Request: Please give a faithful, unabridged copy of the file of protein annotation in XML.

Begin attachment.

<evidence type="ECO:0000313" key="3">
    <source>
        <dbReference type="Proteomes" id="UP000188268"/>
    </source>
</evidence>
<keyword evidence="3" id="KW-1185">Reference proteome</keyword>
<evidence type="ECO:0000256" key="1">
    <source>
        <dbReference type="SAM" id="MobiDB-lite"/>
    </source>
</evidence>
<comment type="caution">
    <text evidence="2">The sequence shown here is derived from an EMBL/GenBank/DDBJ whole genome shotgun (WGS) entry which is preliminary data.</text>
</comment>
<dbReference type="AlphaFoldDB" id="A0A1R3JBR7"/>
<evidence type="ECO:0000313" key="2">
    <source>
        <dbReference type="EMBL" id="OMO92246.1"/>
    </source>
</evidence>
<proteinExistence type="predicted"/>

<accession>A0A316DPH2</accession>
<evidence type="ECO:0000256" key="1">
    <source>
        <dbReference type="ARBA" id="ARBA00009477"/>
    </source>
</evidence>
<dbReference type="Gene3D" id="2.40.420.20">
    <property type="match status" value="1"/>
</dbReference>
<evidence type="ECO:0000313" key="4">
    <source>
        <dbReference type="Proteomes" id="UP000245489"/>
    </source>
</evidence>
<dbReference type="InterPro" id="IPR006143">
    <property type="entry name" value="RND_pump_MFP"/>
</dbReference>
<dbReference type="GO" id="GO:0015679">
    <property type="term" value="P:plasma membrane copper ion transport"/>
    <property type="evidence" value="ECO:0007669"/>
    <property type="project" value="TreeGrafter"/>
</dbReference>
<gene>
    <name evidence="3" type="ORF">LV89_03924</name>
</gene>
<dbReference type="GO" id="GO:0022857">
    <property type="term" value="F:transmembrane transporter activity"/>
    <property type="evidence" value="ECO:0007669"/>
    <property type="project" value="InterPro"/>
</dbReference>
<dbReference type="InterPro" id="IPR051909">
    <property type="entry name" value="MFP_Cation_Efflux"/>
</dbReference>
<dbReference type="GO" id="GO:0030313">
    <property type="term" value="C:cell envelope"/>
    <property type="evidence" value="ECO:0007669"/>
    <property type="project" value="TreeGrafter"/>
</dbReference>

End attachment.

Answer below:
<evidence type="ECO:0000313" key="3">
    <source>
        <dbReference type="Proteomes" id="UP000188268"/>
    </source>
</evidence>
<keyword evidence="3" id="KW-1185">Reference proteome</keyword>
<evidence type="ECO:0000256" key="1">
    <source>
        <dbReference type="SAM" id="MobiDB-lite"/>
    </source>
</evidence>
<comment type="caution">
    <text evidence="2">The sequence shown here is derived from an EMBL/GenBank/DDBJ whole genome shotgun (WGS) entry which is preliminary data.</text>
</comment>
<dbReference type="AlphaFoldDB" id="A0A1R3JBR7"/>
<evidence type="ECO:0000313" key="2">
    <source>
        <dbReference type="EMBL" id="OMO92246.1"/>
    </source>
</evidence>
<proteinExistence type="predicted"/>

<accession>A0A316DPH2</accession>
<evidence type="ECO:0000256" key="1">
    <source>
        <dbReference type="ARBA" id="ARBA00009477"/>
    </source>
</evidence>
<dbReference type="Gene3D" id="2.40.420.20">
    <property type="match status" value="1"/>
</dbReference>
<evidence type="ECO:0000313" key="4">
    <source>
        <dbReference type="Proteomes" id="UP000245489"/>
    </source>
</evidence>
<dbReference type="InterPro" id="IPR006143">
    <property type="entry name" value="RND_pump_MFP"/>
</dbReference>
<dbReference type="GO" id="GO:0015679">
    <property type="term" value="P:plasma membrane copper ion transport"/>
    <property type="evidence" value="ECO:0007669"/>
    <property type="project" value="TreeGrafter"/>
</dbReference>
<gene>
    <name evidence="3" type="ORF">LV89_03924</name>
</gene>
<dbReference type="GO" id="GO:0022857">
    <property type="term" value="F:transmembrane transporter activity"/>
    <property type="evidence" value="ECO:0007669"/>
    <property type="project" value="InterPro"/>
</dbReference>
<dbReference type="InterPro" id="IPR051909">
    <property type="entry name" value="MFP_Cation_Efflux"/>
</dbReference>
<dbReference type="GO" id="GO:0030313">
    <property type="term" value="C:cell envelope"/>
    <property type="evidence" value="ECO:0007669"/>
    <property type="project" value="TreeGrafter"/>
</dbReference>